IRAQ HAS found yet another issue on which to isolate itself from the opinion of people who respect law and decency. In illegally ordering out the foreign embassies in occupied Kuwait, in the threatening squeeze it has applied to embassies that stayed and in its harassment of the diplomats and dependents who departed, it has performed wantonly and drawn upon itself fresh opprobrium.
Those diplomats who are now trying to keep the Kuwait embassies functioning are among the first heroes of the Iraq crisis; at personal risk, they are not merely showing the flag but remaining in position to perform the essential consular function of aiding the thousands of foreign nationals who Saddam Hussein has taken hostage. France, for rejecting Iraq's cynical offer of privilege for its nationals in return for breaking ranks with its Western friends, deserves here a special bow.
The united international reaction to President Hussein's violations of diplomatic immunity is of a piece with the unanimous decision of the United Nations Security Council authorizing member nations to use force as necessary to enforce the already agreed (and already effective) embargo of Iraq. This marks major progress in the U.N.'s passage from debating society to action forum. It also marks an unprecedented accord across American-European, East-West, North-South and Arab-non-Arab lines.
The nations of the world are not merely reacting to a crude and dangerous shock to the international system. They are acting in awareness that their response is setting a crucial model for maintaining order in the post-Cold War world. In the light of the astonishing degree of international consensus that Saddam Hussein and George Bush, in their separate ways, have mustered, it is almost amusing to hear a few people complaining that the United States is looking too much like it is going it alone.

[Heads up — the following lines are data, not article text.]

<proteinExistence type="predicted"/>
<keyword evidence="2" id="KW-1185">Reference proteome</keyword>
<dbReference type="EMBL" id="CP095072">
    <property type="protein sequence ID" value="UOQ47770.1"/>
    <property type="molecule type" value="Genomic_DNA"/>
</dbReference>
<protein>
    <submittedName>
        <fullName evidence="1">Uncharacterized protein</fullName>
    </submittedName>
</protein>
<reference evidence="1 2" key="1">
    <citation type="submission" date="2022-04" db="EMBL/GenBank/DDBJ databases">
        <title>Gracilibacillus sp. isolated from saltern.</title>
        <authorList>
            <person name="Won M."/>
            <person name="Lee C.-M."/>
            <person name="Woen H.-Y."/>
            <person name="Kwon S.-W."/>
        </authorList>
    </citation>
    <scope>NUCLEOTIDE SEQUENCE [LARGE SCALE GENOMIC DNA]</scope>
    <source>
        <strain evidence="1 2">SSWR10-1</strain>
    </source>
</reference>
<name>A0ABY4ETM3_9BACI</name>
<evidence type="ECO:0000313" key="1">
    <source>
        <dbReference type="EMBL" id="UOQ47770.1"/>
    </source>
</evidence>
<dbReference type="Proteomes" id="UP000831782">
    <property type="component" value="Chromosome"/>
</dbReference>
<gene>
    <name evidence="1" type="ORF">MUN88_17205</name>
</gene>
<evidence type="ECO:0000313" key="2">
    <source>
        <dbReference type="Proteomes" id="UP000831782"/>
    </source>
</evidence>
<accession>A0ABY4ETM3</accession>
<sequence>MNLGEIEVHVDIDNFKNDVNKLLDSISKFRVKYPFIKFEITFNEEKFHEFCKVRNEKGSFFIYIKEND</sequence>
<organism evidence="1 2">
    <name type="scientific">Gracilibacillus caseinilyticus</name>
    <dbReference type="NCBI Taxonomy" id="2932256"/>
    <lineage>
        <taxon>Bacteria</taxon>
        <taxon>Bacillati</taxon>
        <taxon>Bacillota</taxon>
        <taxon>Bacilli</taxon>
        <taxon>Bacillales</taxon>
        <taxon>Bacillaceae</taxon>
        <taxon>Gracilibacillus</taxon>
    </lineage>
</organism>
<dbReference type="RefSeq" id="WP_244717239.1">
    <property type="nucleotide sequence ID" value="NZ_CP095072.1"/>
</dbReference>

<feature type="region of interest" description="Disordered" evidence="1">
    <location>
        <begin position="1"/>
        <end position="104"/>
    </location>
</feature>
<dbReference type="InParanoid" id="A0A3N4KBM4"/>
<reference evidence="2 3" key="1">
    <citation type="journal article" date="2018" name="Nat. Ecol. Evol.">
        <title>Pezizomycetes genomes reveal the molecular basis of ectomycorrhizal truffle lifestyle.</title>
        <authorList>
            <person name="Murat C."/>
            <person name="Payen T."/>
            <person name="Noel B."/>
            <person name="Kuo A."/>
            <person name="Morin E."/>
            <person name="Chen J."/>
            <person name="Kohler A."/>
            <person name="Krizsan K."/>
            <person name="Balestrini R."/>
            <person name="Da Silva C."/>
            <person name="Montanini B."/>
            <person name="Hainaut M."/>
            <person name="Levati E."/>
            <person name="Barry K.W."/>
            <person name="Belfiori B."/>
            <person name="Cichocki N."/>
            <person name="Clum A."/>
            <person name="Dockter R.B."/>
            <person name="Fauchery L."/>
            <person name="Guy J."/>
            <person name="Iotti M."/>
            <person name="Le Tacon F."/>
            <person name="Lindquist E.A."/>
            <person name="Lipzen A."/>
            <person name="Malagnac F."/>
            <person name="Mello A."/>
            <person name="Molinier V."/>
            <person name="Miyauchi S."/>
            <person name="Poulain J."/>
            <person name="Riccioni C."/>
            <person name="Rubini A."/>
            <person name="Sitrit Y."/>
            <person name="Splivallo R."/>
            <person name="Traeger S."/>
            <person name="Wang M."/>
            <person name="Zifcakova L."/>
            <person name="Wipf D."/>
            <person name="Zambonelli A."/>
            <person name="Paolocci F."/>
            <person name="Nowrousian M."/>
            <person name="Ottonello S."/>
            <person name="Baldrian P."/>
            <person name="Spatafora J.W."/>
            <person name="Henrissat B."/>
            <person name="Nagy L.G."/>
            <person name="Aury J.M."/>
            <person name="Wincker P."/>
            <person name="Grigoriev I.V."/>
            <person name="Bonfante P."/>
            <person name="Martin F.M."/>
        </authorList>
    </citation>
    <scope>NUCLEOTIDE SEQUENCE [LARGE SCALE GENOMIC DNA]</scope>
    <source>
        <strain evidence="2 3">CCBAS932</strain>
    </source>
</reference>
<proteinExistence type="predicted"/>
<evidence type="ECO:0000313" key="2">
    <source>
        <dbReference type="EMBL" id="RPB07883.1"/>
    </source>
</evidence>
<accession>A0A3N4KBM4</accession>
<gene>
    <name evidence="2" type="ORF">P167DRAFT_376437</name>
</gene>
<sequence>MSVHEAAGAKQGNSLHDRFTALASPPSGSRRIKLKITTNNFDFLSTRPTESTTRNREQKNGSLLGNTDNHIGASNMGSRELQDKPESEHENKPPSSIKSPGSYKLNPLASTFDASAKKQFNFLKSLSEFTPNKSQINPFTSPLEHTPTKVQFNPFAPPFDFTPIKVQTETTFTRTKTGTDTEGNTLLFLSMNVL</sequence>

In fact, in the fourth week of the Iraq crisis, allied unity is getting stronger rather than fraying. It is a unity organized on principle as well as on economic and political interest, and it supports the consensus missions -- protecting Saudi Arabia and dislodging Iraq from Kuwait -- which are also the stated purposes of American policy. Any more ambitious goals, such as toppling Saddam Hussein or destroying Iraq's arsenal, so far lack the same international consensus, but meanwhile the pressure on the Iraqi dictator mounts. The pressure consists not just of international actions but of the continuing American military buildup in and around Saudi Arabia.
President Hussein's responses so far have included taking hostages (and making a contemptible television appearance with some of the prisoners), closing the Kuwait embassies, attempting to rally the Arab in the street on a populist, nationalist and anti-Zionist platform and proposing an immediate start on a diplomatic settlement. Diplomacy? Yes. Suitably armed now with successive unamimous resolutions upholding the side of law, the secretary general of the United Nations is in a good position to summon Saddam Hussein to the issue that this crisis was first about and is still most about -- his unprovoked, indefensible, illegal seizure of Kuwait.